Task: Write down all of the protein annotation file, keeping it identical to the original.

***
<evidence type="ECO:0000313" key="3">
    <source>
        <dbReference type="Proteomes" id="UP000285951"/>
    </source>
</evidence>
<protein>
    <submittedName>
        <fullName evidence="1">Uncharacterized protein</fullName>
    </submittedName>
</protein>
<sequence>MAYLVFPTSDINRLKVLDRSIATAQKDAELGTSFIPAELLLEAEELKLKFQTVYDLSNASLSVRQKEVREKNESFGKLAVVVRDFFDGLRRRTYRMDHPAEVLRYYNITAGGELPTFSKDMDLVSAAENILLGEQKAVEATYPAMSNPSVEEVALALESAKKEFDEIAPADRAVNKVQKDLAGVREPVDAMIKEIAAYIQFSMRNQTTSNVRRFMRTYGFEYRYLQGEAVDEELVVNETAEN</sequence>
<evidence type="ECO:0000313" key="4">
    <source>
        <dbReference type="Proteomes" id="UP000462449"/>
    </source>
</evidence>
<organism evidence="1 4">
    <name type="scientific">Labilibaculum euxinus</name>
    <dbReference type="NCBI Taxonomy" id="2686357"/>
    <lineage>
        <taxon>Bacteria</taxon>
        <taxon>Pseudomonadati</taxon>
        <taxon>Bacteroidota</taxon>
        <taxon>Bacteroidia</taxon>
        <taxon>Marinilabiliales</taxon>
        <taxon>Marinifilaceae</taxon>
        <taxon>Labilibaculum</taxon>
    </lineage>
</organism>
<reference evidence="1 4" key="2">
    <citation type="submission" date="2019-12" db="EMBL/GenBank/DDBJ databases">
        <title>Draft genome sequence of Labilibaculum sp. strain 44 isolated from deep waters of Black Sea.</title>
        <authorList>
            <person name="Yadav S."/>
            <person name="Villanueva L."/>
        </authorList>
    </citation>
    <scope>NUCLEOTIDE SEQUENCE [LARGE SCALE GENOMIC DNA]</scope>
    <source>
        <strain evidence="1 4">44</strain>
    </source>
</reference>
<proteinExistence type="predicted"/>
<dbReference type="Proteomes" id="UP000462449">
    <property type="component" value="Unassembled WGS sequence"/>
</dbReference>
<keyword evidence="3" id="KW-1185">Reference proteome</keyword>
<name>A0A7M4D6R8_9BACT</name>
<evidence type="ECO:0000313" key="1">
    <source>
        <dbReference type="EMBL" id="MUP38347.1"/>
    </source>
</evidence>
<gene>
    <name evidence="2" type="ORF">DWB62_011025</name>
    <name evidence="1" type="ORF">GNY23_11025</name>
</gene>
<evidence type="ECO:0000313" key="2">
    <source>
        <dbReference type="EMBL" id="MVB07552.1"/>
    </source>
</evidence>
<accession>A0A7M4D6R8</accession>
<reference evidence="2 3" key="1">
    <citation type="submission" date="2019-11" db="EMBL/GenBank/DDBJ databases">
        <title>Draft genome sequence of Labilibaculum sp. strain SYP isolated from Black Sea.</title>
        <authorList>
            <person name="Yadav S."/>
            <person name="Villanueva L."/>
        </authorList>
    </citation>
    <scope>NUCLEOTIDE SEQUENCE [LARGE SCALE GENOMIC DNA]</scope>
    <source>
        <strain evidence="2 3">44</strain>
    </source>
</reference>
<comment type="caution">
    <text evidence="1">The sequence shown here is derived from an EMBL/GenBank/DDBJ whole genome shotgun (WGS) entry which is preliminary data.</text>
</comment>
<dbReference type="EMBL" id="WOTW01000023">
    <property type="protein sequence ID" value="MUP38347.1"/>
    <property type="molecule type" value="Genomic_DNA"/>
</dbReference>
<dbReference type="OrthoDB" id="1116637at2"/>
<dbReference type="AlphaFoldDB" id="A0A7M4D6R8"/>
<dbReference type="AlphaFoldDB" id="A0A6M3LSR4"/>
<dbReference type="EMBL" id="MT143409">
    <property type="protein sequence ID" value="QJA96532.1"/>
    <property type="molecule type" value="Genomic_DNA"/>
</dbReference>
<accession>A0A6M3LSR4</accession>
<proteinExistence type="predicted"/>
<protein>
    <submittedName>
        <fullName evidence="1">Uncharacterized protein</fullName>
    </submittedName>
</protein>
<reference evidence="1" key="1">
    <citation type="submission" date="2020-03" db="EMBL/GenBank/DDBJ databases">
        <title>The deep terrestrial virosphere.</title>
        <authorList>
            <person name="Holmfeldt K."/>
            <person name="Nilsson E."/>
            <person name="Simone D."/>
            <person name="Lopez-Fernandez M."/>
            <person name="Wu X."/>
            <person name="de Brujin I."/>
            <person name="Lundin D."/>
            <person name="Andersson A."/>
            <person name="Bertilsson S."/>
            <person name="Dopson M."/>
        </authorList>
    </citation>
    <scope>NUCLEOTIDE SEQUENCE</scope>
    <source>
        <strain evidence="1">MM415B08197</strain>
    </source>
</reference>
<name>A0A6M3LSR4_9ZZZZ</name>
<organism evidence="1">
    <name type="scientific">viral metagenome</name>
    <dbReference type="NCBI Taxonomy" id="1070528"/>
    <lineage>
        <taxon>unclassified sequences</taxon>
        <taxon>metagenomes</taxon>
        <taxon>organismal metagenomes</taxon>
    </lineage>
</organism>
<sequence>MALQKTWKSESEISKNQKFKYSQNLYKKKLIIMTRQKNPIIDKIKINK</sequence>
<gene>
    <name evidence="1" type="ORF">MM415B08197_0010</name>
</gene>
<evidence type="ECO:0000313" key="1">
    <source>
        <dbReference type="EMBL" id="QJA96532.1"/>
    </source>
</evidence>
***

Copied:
<evidence type="ECO:0000313" key="3">
    <source>
        <dbReference type="Proteomes" id="UP000285951"/>
    </source>
</evidence>
<protein>
    <submittedName>
        <fullName evidence="1">Uncharacterized protein</fullName>
    </submittedName>
</protein>
<sequence>MAYLVFPTSDINRLKVLDRSIATAQKDAELGTSFIPAELLLEAEELKLKFQTVYDLSNASLSVRQKEVREKNESFGKLAVVVRDFFDGLRRRTYRMDHPAEVLRYYNITAGGELPTFSKDMDLVSAAENILLGEQKAVEATYPAMSNPSVEEVALALESAKKEFDEIAPADRAVNKVQKDLAGVREPVDAMIKEIAAYIQFSMRNQTTSNVRRFMRTYGFEYRYLQGEAVDEELVVNETAEN</sequence>
<evidence type="ECO:0000313" key="4">
    <source>
        <dbReference type="Proteomes" id="UP000462449"/>
    </source>
</evidence>
<organism evidence="1 4">
    <name type="scientific">Labilibaculum euxinus</name>
    <dbReference type="NCBI Taxonomy" id="2686357"/>
    <lineage>
        <taxon>Bacteria</taxon>
        <taxon>Pseudomonadati</taxon>
        <taxon>Bacteroidota</taxon>
        <taxon>Bacteroidia</taxon>
        <taxon>Marinilabiliales</taxon>
        <taxon>Marinifilaceae</taxon>
        <taxon>Labilibaculum</taxon>
    </lineage>
</organism>
<reference evidence="1 4" key="2">
    <citation type="submission" date="2019-12" db="EMBL/GenBank/DDBJ databases">
        <title>Draft genome sequence of Labilibaculum sp. strain 44 isolated from deep waters of Black Sea.</title>
        <authorList>
            <person name="Yadav S."/>
            <person name="Villanueva L."/>
        </authorList>
    </citation>
    <scope>NUCLEOTIDE SEQUENCE [LARGE SCALE GENOMIC DNA]</scope>
    <source>
        <strain evidence="1 4">44</strain>
    </source>
</reference>
<proteinExistence type="predicted"/>
<dbReference type="Proteomes" id="UP000462449">
    <property type="component" value="Unassembled WGS sequence"/>
</dbReference>
<keyword evidence="3" id="KW-1185">Reference proteome</keyword>
<name>A0A7M4D6R8_9BACT</name>
<evidence type="ECO:0000313" key="1">
    <source>
        <dbReference type="EMBL" id="MUP38347.1"/>
    </source>
</evidence>
<gene>
    <name evidence="2" type="ORF">DWB62_011025</name>
    <name evidence="1" type="ORF">GNY23_11025</name>
</gene>
<evidence type="ECO:0000313" key="2">
    <source>
        <dbReference type="EMBL" id="MVB07552.1"/>
    </source>
</evidence>
<accession>A0A7M4D6R8</accession>
<reference evidence="2 3" key="1">
    <citation type="submission" date="2019-11" db="EMBL/GenBank/DDBJ databases">
        <title>Draft genome sequence of Labilibaculum sp. strain SYP isolated from Black Sea.</title>
        <authorList>
            <person name="Yadav S."/>
            <person name="Villanueva L."/>
        </authorList>
    </citation>
    <scope>NUCLEOTIDE SEQUENCE [LARGE SCALE GENOMIC DNA]</scope>
    <source>
        <strain evidence="2 3">44</strain>
    </source>
</reference>
<comment type="caution">
    <text evidence="1">The sequence shown here is derived from an EMBL/GenBank/DDBJ whole genome shotgun (WGS) entry which is preliminary data.</text>
</comment>
<dbReference type="EMBL" id="WOTW01000023">
    <property type="protein sequence ID" value="MUP38347.1"/>
    <property type="molecule type" value="Genomic_DNA"/>
</dbReference>
<dbReference type="OrthoDB" id="1116637at2"/>
<dbReference type="AlphaFoldDB" id="A0A7M4D6R8"/>
<dbReference type="AlphaFoldDB" id="A0A6M3LSR4"/>
<dbReference type="EMBL" id="MT143409">
    <property type="protein sequence ID" value="QJA96532.1"/>
    <property type="molecule type" value="Genomic_DNA"/>
</dbReference>
<accession>A0A6M3LSR4</accession>
<proteinExistence type="predicted"/>
<protein>
    <submittedName>
        <fullName evidence="1">Uncharacterized protein</fullName>
    </submittedName>
</protein>
<reference evidence="1" key="1">
    <citation type="submission" date="2020-03" db="EMBL/GenBank/DDBJ databases">
        <title>The deep terrestrial virosphere.</title>
        <authorList>
            <person name="Holmfeldt K."/>
            <person name="Nilsson E."/>
            <person name="Simone D."/>
            <person name="Lopez-Fernandez M."/>
            <person name="Wu X."/>
            <person name="de Brujin I."/>
            <person name="Lundin D."/>
            <person name="Andersson A."/>
            <person name="Bertilsson S."/>
            <person name="Dopson M."/>
        </authorList>
    </citation>
    <scope>NUCLEOTIDE SEQUENCE</scope>
    <source>
        <strain evidence="1">MM415B08197</strain>
    </source>
</reference>
<name>A0A6M3LSR4_9ZZZZ</name>
<organism evidence="1">
    <name type="scientific">viral metagenome</name>
    <dbReference type="NCBI Taxonomy" id="1070528"/>
    <lineage>
        <taxon>unclassified sequences</taxon>
        <taxon>metagenomes</taxon>
        <taxon>organismal metagenomes</taxon>
    </lineage>
</organism>
<sequence>MALQKTWKSESEISKNQKFKYSQNLYKKKLIIMTRQKNPIIDKIKINK</sequence>
<gene>
    <name evidence="1" type="ORF">MM415B08197_0010</name>
</gene>
<evidence type="ECO:0000313" key="1">
    <source>
        <dbReference type="EMBL" id="QJA96532.1"/>
    </source>
</evidence>